A couple weeks back, I went shopping. I bought the usual assortment of stuff--an enormous pile of TV dinners, kitty litter, bananas, and apple cider. Generally speaking, any time I go shopping, this will be the contents of my basket when I'm done. The TV dinners are there because I can't cook; the kitty litter is there because I like tormenting the cat (he hates when I change the litter, and always looks at me like "Noooo! I worked so hard on that! Don't take it away!"), the apple cider is there because it's better than Coke (which tastes, when you get right down to it, something like malted battery acid), and the bananas are there because bananas are tasty and delicious.
This isn't actually a post about my shopping habits; that's just the backstory.
I went shopping immediately prior to my last departure to Chicago to see dayo. In my haste and desperate desire to rush to the airport, I inadvertently left the bananas in my car; they had fallen, you see, and I did not see them.
On my way to the airport, I stopped at McDonald's. My orders at McDonald's, like the contents of my grocery basket, tend to be rather static as well: a quarter pounder with cheese, no onion1, extra pickle, large fry, medium iced tea.
The God of McDonald's Drive Through (a very minor position in the general pantheon of the universe, many steps below the God of Lesbian Tentacle Porn and only half a step up from the God of Things that Go Squish when you Step On Them) did not smile on me that day--though, to be fair, the The God of McDonald's Drive Through rarely smiles, given the constant ribbing from other gods, especially the haughty, highfalutin' gods of Important Stuff like the God of Assassins and the God of Proton Decay2...but I digress.
Anyway, the God of McDonald's Drive Through saw fit to bless me with a quarter pounder with cheese, extra onion, extra pickle, which as anyone who knows me can testify, is almost but not quite the antithesis of a decent Franklin burger. I carefully picked off the onions, left them in the bag, and ate my burger.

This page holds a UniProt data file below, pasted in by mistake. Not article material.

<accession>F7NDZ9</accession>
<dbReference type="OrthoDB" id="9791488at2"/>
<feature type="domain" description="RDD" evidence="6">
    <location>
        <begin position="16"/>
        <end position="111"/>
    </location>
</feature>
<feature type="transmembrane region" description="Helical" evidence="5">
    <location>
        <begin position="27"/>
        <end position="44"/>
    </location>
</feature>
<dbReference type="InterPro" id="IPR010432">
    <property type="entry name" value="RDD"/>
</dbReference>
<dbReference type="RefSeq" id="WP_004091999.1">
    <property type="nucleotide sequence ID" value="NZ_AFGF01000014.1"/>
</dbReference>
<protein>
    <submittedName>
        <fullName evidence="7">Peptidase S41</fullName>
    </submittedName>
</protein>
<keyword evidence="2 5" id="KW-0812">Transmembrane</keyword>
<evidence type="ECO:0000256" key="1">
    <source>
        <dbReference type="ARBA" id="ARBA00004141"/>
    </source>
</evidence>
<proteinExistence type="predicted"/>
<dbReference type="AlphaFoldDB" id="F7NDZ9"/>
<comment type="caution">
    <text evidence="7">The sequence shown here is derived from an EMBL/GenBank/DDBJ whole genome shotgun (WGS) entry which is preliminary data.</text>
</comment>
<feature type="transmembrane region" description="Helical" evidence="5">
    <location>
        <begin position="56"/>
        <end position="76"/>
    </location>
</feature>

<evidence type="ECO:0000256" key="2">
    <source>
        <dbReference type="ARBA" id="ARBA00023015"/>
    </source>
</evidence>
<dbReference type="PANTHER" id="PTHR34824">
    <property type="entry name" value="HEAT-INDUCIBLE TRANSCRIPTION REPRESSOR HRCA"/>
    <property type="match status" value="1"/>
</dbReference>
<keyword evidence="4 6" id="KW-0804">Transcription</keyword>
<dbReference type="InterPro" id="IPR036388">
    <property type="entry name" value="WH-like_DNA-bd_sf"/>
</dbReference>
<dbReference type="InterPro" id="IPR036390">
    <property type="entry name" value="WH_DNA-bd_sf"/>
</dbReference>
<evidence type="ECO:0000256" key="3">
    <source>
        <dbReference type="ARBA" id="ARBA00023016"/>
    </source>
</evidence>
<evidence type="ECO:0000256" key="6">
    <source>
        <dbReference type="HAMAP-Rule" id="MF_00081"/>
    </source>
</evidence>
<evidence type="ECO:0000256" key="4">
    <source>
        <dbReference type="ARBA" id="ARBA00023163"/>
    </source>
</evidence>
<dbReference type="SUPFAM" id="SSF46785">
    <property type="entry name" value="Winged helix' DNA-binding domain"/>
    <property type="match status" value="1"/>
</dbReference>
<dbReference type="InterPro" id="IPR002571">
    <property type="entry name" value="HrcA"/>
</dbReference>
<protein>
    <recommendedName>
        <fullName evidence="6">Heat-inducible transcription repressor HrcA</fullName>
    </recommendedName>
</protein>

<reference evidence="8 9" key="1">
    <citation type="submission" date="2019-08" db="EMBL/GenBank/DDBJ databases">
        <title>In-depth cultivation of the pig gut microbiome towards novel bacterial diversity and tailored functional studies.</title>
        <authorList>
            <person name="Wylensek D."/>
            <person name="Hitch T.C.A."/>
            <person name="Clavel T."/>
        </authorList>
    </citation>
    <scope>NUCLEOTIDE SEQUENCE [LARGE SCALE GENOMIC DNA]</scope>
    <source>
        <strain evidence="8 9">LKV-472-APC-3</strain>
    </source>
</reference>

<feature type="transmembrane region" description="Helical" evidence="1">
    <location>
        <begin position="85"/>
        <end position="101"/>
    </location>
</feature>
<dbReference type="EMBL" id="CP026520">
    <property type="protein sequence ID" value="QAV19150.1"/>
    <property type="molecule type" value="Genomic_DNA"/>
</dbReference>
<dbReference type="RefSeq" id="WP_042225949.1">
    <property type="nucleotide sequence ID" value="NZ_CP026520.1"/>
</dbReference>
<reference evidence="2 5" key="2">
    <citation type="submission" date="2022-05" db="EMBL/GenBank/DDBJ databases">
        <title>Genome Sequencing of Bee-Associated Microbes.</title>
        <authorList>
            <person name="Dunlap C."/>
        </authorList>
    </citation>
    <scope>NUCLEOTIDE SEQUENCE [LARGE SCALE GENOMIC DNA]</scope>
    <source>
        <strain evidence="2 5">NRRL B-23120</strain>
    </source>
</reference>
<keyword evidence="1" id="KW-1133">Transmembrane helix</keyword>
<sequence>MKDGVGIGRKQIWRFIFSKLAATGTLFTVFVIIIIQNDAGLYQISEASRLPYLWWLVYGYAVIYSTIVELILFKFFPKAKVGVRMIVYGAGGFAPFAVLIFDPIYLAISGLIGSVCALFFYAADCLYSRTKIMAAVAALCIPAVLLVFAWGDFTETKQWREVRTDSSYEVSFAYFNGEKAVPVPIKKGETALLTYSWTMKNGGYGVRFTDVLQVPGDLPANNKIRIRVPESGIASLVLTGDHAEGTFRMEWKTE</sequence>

At the airport, I left the bag of onions in my car, together with the aforementioned forgotten bananas, and went out of town for four days.
There is a line in the original Star Wars movie, which comes about midway through the movie when our heros, in their desperate attempts to escape a bunch of Imperial Storm Troopers who can scarcely hit the side of a barn door at point-blank range, dive down a garbage chute. Quite why there's a garbage chute in the middle of a hallway leading down to the cell blocks is something I've never really understood...but again, I digress.
The line is "What an incredible smell you've discovered." The clever reader will immediately intuit why I mention this.
The scent profile in my car changed over the next week or so in some very interesting and complex ways, at one point resembling nothing so much as old coffee grounds. I don't know how onions and banana combine to form old coffee grounds; I suppose this is one of those things, like the fractional quantum Hall effect3, I may never fully grasp.
However, I am now pleased to report, gentle reader, that at this point, the scent profile of my car has now decayed to a level at which it is undetectable, at least by me, and this pleases me.
1 Every year in this world, thousands of species of plant and animal life are rendered extinct through the actions of man. Why can't onions be one of them?
2 The God of Proton Decay is even more hypothetical than the other gods, yet this still does not stop him from razzing the God of McDonald's Drive Through at company picnics. You'd think he'd have more respect, considering that McDonald's actually exists and proton decay, at least so far, has not been demonstrated to exist at all, but no.
3 Those silly, silly phycists used to believe that the fractional quantum Hall effect could be explained by a hierarchical model. Quasi-electrons or quasi-holes excited out of the Laughlin ground state would condense into higher order fractions, known as daughter states e.g. starting from the 1/3 parent state addition of quasi-electrons leads to 2/5 and quasi-holes leads to 2/7. Some physicists will believe anything!